The Wits senior executive team has announced that academic activities will resume online.

Wits University has decided to take its academic activities online from Monday, April 20, but students registered for degrees that involve significant practical components, say they have reservations about the decision. 

Wits University announced the decision to take the academic programme online through the use of online portals such as Sakai and Microsoft 365 on Wednesday, April 1, in light of the Covid-19 pandemic which has South Africa in lock-down till the end of April 2020.

Students in the science/engineering, arts and medical faculties say they are concerned about their required laboratory sessions, fieldwork and stage/studio rehearsals that is required to fulfill the requirements of their degrees. Many of the students say they do not have the resources to do these at home as may be required.

Mongezi Ntukwana, a fourth-year theatre & performance student, told Wits Vuvuzela that his department has explored the idea of “self takes”, which involves the students using a digital device (smart phone, laptop or tablet) to record their performances that will submitted for assessment. He added though that, “it is, however, still unclear how the department plans to assess practical work online”.  

“I use my bedroom space to rehearse but I am restrained by the size of the space. I may have to deliver a performance that won’t show my full range (in terms of physical movement and vocal volume),” Ntukwana says. 

 Alyssa Cohen, fourth-year BA dramatic arts, says, “our degree requires putting theory into practice and we lose out if we only focus on the theoretical element, it changes the whole experience”. Cohen told Wits Vuvuzela that although she would be learning the theory, she won’t know if she is “implementing it correctly”. “I fear that I won’t gain the abilities and skills needed for my degree in the practical level.” 

Moeketsi Chakale, a third-year BSc mining engineering student, says that with the online system in place, he, “will not be able to do lab practicals which contribute 25% to the overall year mark.”  He added that “tackling the course alone in a remote area with no one to consult with will be difficult.”

The head of school for electrical & information engineering,  Professor Estelle Trengove told Wits Vuvuzela, “We are thinking of videoing some of the laboratories and setting quizzes on the laboratory videos on Sakai, but that will only be possible if some students are allowed back onto campus again”.

Trengove added that for students to attain certain exit-level outcomes, they will have to be in the labs, designing, building and testing things. “Many of the projects require specialised software or equipment and students will only be able to complete these projects when they are back on campus,” Trengrove says.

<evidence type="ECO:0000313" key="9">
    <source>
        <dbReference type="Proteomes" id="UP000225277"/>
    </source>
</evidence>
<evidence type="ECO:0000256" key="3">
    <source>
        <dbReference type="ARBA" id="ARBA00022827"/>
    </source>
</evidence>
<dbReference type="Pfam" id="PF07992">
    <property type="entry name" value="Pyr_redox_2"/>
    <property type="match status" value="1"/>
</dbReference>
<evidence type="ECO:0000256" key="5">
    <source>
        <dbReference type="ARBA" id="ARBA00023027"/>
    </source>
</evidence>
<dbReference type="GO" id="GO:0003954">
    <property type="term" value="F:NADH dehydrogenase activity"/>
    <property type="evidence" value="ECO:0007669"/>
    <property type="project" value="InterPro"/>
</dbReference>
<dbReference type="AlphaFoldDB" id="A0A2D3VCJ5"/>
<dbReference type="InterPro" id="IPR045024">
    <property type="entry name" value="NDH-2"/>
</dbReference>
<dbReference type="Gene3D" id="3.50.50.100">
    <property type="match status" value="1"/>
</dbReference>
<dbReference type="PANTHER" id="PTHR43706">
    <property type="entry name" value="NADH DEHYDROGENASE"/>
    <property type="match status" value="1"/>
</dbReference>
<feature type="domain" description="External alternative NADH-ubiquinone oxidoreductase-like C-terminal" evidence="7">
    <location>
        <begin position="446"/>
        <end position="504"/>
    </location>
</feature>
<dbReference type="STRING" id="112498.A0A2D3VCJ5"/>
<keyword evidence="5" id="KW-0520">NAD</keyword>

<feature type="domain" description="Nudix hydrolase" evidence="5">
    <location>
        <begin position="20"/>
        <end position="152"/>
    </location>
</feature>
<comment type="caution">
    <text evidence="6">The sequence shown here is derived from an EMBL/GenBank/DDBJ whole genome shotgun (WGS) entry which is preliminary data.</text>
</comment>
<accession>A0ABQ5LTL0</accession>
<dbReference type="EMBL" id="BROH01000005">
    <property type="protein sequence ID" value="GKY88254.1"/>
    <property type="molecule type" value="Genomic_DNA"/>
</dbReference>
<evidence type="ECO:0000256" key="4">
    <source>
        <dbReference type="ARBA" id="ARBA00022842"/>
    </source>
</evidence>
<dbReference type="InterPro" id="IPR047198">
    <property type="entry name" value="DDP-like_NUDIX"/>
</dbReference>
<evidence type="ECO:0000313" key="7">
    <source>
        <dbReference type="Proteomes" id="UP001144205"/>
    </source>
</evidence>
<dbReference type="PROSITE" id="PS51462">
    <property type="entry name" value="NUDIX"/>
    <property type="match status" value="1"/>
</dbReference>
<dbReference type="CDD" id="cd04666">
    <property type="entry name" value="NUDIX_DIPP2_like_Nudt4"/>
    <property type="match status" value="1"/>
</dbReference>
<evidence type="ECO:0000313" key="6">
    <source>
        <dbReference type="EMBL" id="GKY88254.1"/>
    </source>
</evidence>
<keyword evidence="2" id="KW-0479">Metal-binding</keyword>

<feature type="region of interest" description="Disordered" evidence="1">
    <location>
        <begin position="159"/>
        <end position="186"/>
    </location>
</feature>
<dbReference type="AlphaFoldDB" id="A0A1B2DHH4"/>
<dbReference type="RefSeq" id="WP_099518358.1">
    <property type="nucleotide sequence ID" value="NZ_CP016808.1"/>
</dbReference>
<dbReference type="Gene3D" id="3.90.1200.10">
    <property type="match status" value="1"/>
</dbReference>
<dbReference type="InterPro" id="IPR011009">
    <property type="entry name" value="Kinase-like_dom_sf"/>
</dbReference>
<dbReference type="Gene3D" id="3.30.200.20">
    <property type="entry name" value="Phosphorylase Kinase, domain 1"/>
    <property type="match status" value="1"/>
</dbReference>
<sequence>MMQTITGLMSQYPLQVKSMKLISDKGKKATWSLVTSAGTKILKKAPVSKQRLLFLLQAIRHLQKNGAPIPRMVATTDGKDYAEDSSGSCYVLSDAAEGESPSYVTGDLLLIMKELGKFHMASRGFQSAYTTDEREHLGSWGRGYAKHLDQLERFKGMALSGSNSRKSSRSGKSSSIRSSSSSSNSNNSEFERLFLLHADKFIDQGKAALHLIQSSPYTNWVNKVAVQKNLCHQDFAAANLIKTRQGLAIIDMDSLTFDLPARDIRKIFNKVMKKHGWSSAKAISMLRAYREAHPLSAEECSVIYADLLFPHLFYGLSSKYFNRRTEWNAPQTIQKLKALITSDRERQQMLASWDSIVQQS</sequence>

Nicholas Makins, fourth-year MBBCh, says that practical work for medical students at Wits is also on hold at the moment. “Currently no academic activity is taking place. Once lockdown is over, practical teaching will resume,” Makins says.

While blending online-learning with practicals will prove to be a challenge, others have spoken out about connectivity issues and inaccessibility to smart devices. Bongane Sigauque, third-year actuarial science, told Wits Vuvuzela that he has no access to a laptop at home and has an outdated windows computer. 

Sigauque also says that zero-rated websites, (offered by the institutions in collaboration with various mobile networks) will not be enough to help him effectively engage with his course content. “I need YouTube and I need google to find certain information that will help me understand,” Sigauque says.  

In a statement released on Wednesday, April 1, the university says that it is aware that approximately 10-15% of its students do not have access to smart devices and that relevant faculties and deans have been asked to implement specific plans in this regard. The university says it is also in the process of finalising the adjusted university almanac for the rest of the year and is expected to release this in the next week. It remains unclear how long the university will resort to online classes but it says it is committed to offering extensive support to students when contact teaching resumes. 

FEATURED IMAGE: Students at Wits university express their concerns with having to adapt to the new academic structure as lectures prepare to go digital. Photo: File